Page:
World Cup is over, back to pending challenges
It has been an eventful week on a couple of fronts, including Brexit, trade wars, President Trump’s visit to the U.K., the World Cup, the Wimbledon Tennis Tournament and last but not least the changing government in Turkey. President Erdogan revealed his new administration early last week, appointing his son-in-law, Berat Albayrak, as the Treasury and Finance Minister in charge of the economy. Investors mainly had expected either market-friendly Mehmet Simsek or ex-Minister of Finance Naci Agbal. The escalating concerns about the independence of the Central Bank pressured the lira against all major currencies to new record highs. Also, Turkey’s benchmark 5.75 percent 2047 eurobonds slipped to a cash price of 78.5, after starting the week at 83. With a new decree, Erdogan is now authorized to appoint the officials and governors of the Central Bank.
On Brexit, The U.K. PM, Theresa May, published the blueprint for Britain’s exit plan from the EU in March 2019. The white paper confirmed an intended soft exit. The core of the idea is for a free-trade area for goods with the EU. The proposal would give the UK the flexibility to strike trade deals around the world. The plan includes a complicated scheme to keep Britain inside the bloc’s customs territory and maintain “frictionless trade” in goods and services between the UK and EU.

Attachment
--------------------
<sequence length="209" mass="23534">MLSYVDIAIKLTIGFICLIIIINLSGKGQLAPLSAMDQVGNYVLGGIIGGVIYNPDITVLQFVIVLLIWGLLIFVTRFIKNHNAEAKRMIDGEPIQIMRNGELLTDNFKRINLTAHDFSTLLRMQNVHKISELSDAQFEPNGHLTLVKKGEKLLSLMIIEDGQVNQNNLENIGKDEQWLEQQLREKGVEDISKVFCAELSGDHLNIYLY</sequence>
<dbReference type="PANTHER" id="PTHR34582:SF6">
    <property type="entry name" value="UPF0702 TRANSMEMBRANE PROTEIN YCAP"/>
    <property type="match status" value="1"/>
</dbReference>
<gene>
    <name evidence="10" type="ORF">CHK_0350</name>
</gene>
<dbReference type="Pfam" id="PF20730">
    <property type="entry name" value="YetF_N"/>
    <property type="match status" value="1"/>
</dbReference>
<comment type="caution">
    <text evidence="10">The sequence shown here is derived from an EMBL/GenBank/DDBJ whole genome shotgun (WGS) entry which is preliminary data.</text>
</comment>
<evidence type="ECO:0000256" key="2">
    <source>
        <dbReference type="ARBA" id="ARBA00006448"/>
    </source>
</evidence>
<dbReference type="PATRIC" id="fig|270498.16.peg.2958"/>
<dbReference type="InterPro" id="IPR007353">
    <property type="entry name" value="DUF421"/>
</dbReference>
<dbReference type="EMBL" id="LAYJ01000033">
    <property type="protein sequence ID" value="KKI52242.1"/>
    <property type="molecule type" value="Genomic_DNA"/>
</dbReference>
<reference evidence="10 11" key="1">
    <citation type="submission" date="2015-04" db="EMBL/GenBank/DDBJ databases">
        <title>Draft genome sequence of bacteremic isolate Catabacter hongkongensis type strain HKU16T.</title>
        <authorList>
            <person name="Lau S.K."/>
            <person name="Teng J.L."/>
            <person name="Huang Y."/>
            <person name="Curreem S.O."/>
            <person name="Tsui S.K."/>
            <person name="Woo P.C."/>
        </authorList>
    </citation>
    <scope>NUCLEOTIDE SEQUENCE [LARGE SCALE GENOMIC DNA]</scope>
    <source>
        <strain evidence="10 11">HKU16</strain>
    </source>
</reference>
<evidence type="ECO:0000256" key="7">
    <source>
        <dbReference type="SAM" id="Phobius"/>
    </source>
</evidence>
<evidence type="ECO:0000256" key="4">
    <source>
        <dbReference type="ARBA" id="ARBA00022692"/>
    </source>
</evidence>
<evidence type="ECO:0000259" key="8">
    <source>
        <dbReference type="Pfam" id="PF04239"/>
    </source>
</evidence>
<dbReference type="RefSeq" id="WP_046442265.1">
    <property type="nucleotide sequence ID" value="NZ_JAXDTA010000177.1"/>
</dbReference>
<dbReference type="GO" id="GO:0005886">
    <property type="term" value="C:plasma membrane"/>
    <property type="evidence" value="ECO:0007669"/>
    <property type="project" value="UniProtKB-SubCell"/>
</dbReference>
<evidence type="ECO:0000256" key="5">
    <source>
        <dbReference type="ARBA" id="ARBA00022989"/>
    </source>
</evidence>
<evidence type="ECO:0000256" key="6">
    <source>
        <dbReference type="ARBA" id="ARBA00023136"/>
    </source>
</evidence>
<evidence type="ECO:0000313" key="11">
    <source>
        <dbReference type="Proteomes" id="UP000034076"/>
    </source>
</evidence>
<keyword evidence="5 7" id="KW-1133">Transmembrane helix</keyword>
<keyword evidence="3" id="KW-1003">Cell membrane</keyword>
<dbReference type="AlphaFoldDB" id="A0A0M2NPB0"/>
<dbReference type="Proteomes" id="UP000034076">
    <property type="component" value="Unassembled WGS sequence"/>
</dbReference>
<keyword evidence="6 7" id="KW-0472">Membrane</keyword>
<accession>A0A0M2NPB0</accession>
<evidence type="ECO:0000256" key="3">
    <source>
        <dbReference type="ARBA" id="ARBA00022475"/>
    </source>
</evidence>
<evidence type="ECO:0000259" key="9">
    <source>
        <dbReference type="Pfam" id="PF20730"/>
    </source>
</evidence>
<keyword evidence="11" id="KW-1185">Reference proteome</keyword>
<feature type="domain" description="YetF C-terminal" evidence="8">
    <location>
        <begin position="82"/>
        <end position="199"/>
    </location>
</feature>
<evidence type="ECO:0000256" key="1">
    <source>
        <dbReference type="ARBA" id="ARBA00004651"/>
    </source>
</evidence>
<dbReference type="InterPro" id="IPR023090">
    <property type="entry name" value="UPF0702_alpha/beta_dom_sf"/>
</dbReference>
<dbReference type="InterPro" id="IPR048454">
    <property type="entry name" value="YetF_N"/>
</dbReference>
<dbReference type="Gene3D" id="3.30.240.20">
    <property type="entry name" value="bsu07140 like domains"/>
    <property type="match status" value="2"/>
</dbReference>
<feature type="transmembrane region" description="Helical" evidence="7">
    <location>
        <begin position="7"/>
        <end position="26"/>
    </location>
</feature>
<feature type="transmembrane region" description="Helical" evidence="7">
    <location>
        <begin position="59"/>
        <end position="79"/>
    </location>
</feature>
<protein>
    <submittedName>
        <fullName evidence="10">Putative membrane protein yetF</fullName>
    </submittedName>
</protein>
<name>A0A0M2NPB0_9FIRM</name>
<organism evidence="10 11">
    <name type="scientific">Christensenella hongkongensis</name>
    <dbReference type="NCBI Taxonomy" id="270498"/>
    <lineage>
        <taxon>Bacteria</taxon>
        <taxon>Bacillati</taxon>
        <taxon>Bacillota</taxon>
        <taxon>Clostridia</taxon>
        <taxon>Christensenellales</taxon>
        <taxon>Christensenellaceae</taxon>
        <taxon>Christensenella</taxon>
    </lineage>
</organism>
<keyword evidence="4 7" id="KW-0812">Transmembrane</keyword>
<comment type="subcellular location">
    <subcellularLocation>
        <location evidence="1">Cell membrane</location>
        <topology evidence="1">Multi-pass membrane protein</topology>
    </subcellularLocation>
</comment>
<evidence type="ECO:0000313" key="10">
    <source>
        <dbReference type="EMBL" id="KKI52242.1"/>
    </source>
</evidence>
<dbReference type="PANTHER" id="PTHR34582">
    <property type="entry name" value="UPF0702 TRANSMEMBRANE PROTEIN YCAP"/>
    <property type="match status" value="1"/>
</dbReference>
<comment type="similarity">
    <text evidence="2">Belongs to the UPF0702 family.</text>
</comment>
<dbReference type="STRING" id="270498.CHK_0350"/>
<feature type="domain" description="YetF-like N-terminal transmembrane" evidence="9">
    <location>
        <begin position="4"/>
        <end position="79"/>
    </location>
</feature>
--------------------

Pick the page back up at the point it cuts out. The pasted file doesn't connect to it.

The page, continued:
On trade war issues, the U.S. government released the list of $200 billion Chinese exports potentially subject to a 10 percent tariff on July 11. This is a significant escalation in the trade war between China and the U.S. Both sides are confident of winning a trade war, which makes for unfettered trade tariffs and retaliatory measures, driven by the U.S. with corresponding respons- es by China. Even so, China sees the trade war crimping the growth rate to 6 percent in the fourth quarter, from 6.8 percent in the first quarter of this year.
On the U.S. and the EU front, the escalation has begun already. Should the U.S. move forward and impose import car tariffs, Deutsche Bank economist Marc de-Muizon believes the EU response would follow its previous steel aluminum tariffs response. The retaliatory tariffs pose a challenge to the U.S. decision alongside other trade partners via the WTO dispute settlement mechanism and, if need be, the introduction of safeguard measures to protect the EU car industry from U.S. imports being diverted to the EU.